Cloud computing Edit
|“||[d]etermining the approximate physical location of an object, such as a cloud computing server. . . . Geolocation can be accomplished in many ways, with varying degrees of accuracy, but traditional geolocation methods are not secured and they are enforced through management and operational controls that cannot be automated and scaled, and therefore traditional geolocation methods cannot be trusted to meet cloud security needs.||”|
|“||the identification of the real-world geographic location of an Internet-connected computer, mobile device, website visitor or other. Geolocation technologies can track the individual carrying the device in real-time or near real-time.||”|
IP address geolocation data can include information such as country, region, city, postal/zip code, latitude, longitude and time zone. Geolocation may refer to the practice of assessing the location, or to the actual assessed location, or to locational data.
|“||Geo-location technology is another technique to limit Internet users by determining where they are or, conversely, where they are not. Geo-location software inspects and analyzes the small bits of time required for Internet communications to move through the network. These electronic travel times are converted into cyberspace distances. After these cyberspace distances have been determined for a user, they are compared with cyberspace distances for known locations. If the comparison is considered reasonable, the user's location can be authenticated. If the distance is considered unreasonable or for some reason is not calculable, the user will not be authenticated.||”|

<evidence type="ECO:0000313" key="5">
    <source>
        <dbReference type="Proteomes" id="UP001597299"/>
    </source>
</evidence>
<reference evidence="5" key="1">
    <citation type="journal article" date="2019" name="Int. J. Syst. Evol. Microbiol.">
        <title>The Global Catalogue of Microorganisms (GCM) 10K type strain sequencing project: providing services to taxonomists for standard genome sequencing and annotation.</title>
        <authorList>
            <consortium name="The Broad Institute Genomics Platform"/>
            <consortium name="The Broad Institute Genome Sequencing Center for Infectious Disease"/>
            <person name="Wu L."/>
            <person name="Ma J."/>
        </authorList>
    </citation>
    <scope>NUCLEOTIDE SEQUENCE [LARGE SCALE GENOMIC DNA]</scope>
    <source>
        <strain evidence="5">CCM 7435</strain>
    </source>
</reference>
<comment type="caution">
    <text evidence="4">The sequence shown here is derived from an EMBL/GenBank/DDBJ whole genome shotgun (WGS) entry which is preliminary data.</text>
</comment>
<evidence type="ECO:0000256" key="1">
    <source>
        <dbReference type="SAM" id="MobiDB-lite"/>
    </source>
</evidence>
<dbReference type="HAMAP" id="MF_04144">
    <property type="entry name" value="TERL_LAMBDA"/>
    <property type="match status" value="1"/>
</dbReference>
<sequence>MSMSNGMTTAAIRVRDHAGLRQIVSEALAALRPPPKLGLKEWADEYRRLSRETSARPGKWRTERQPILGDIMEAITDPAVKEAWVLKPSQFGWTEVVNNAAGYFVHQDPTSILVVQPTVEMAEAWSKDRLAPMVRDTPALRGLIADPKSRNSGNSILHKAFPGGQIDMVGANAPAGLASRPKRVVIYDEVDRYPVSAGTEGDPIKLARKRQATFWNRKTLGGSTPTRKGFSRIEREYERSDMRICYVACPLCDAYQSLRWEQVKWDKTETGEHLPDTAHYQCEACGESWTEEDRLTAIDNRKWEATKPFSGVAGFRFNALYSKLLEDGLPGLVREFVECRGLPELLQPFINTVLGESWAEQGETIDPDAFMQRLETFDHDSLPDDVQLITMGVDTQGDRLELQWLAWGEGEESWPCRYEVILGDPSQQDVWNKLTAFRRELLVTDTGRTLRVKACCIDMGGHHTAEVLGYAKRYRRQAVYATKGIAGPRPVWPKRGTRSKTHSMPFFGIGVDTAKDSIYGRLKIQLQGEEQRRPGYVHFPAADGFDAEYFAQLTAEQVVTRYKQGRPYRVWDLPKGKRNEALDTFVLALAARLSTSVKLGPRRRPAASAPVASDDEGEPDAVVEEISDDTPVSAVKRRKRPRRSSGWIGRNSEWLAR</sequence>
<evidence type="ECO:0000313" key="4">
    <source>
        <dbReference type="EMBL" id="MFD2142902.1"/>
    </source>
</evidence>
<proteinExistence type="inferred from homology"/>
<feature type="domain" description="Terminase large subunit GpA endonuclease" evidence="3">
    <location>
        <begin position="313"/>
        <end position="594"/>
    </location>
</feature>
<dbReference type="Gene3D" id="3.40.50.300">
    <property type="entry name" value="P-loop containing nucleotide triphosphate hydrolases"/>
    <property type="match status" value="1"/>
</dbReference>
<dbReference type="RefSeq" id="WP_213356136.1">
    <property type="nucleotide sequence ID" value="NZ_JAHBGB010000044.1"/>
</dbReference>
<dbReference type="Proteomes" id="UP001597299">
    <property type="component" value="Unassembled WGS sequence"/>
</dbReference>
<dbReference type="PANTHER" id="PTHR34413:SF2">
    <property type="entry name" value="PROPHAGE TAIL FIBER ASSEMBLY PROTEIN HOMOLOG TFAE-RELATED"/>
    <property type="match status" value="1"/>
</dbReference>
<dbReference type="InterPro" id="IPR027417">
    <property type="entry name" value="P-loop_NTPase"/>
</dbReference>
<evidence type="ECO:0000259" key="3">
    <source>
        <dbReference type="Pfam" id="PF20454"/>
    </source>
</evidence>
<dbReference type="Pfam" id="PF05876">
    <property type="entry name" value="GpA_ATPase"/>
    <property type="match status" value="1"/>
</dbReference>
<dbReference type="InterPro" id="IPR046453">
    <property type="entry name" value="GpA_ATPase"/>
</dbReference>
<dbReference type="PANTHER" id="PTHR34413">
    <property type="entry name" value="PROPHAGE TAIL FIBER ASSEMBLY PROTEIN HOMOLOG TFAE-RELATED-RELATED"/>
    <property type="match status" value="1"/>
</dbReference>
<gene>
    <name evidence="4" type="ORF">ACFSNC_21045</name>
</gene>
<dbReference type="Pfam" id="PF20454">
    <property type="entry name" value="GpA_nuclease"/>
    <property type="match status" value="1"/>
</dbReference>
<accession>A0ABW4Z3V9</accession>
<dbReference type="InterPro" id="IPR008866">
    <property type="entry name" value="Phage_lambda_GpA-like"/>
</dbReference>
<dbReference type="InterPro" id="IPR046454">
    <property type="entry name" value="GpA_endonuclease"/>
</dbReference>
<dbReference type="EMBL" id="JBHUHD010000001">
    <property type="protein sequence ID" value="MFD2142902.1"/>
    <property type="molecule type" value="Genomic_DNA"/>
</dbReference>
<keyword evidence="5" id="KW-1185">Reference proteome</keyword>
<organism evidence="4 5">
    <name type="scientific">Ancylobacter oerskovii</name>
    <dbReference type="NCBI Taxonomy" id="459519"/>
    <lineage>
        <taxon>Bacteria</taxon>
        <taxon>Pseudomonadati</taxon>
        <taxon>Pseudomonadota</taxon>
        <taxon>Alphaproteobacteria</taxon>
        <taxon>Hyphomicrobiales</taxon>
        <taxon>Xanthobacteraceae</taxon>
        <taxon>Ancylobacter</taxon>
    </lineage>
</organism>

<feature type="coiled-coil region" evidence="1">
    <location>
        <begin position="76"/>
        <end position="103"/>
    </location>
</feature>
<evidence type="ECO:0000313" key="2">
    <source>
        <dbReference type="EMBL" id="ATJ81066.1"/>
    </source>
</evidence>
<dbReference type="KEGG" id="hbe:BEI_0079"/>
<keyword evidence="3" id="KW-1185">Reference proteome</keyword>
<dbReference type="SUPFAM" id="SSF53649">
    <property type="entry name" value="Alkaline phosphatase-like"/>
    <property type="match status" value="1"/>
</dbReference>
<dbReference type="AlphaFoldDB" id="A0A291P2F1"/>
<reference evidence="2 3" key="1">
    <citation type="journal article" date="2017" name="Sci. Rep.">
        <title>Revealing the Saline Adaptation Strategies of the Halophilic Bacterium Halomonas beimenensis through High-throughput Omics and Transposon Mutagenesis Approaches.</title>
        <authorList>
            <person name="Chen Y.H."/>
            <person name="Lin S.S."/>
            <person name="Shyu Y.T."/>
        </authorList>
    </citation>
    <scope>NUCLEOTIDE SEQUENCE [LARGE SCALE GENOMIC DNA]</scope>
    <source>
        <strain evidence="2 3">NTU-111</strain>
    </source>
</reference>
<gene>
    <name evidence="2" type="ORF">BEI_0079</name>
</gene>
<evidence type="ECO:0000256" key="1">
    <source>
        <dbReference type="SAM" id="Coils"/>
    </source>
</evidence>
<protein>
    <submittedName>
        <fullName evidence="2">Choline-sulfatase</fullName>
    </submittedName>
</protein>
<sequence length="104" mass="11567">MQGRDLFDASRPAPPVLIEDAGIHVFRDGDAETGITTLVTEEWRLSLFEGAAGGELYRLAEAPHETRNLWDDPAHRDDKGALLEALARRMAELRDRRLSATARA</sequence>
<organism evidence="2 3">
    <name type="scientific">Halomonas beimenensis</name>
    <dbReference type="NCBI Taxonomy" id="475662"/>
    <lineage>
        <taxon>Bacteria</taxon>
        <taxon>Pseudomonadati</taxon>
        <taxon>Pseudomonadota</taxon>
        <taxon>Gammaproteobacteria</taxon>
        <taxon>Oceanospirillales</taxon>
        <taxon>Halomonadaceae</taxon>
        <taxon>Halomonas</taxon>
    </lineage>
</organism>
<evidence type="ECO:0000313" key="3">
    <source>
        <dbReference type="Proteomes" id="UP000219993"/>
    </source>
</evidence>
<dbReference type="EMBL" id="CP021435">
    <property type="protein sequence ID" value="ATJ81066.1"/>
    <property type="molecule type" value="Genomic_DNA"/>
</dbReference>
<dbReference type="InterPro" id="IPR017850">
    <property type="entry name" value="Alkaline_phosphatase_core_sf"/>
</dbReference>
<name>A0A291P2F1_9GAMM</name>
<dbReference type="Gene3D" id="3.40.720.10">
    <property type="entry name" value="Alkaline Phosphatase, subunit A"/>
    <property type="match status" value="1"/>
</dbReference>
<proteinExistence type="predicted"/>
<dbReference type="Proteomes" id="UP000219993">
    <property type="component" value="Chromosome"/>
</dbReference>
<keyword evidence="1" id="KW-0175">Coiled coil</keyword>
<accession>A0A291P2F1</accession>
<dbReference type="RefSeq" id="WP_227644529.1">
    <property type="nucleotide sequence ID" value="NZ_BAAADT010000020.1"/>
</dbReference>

See also Edit
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